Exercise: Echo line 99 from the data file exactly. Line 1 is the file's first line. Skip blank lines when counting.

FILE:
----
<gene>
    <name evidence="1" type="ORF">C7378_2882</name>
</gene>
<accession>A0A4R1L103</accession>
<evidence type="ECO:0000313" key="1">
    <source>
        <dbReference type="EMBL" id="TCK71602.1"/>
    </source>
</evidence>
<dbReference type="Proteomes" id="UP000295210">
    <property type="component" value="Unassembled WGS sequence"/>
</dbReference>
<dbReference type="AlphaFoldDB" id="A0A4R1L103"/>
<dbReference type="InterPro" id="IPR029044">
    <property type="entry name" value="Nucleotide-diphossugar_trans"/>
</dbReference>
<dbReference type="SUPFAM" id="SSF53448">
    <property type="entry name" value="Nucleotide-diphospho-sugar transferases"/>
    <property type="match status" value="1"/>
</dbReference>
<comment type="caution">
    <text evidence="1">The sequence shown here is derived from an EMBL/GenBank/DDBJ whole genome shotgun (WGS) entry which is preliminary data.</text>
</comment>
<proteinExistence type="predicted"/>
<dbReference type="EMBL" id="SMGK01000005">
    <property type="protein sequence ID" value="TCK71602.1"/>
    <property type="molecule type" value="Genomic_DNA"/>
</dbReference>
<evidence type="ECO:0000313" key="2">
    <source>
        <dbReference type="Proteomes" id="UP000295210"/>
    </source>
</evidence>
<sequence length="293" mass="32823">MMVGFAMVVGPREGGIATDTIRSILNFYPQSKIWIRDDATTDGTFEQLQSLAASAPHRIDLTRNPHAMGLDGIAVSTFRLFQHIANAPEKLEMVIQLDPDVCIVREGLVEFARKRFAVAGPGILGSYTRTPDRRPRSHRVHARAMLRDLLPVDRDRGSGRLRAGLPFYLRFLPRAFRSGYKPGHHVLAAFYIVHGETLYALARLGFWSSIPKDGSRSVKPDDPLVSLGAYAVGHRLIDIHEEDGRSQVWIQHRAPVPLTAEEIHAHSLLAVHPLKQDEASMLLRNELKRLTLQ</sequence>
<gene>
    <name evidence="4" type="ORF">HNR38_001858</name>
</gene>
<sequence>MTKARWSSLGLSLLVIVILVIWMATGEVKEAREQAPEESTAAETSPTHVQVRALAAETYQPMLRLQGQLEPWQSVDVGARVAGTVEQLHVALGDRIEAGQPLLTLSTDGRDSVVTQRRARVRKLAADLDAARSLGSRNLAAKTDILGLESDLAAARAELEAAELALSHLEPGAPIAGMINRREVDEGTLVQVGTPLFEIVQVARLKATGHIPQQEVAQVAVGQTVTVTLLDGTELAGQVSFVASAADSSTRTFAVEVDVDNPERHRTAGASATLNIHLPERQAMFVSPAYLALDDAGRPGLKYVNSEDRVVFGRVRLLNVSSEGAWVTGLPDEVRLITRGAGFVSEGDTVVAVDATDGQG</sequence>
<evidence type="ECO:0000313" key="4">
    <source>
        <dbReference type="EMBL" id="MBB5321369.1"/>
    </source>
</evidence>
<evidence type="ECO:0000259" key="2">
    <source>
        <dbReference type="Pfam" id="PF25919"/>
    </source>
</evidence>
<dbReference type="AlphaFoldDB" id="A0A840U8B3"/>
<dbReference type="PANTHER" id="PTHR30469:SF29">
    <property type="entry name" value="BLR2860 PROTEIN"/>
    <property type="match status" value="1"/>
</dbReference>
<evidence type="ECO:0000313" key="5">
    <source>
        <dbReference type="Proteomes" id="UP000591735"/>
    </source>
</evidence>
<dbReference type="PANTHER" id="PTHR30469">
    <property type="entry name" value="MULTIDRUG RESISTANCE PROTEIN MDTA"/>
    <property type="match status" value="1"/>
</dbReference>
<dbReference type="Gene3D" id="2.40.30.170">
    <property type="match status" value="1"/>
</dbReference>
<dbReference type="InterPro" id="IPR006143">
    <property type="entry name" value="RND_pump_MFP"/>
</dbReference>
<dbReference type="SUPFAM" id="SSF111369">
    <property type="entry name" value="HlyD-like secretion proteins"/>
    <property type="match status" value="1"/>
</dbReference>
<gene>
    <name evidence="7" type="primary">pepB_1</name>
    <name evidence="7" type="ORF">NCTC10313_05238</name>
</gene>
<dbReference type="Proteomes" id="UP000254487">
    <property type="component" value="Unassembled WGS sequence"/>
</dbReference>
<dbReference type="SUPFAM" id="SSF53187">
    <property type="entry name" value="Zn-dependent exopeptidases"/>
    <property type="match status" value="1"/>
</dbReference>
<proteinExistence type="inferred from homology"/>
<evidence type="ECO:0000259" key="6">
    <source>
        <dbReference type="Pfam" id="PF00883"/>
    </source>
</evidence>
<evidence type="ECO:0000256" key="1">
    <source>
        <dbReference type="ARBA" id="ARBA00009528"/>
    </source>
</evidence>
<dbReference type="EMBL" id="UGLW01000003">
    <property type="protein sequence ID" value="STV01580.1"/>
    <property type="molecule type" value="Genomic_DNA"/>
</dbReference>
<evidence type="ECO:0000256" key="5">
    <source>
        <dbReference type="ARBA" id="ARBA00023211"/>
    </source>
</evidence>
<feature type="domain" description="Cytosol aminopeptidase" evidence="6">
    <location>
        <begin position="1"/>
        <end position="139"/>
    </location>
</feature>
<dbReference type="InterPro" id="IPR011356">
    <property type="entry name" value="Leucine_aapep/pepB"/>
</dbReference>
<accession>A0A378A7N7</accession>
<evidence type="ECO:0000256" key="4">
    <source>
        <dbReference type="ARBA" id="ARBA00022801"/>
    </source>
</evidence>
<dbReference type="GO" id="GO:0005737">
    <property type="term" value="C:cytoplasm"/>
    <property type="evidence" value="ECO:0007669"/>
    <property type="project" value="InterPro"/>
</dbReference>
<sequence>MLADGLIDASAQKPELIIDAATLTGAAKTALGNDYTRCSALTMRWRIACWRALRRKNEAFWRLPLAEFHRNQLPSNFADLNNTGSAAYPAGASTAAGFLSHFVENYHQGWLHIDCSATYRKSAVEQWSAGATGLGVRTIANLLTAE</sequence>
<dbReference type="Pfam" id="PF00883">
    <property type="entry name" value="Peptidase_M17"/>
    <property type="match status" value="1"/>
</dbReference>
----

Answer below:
<evidence type="ECO:0000256" key="5">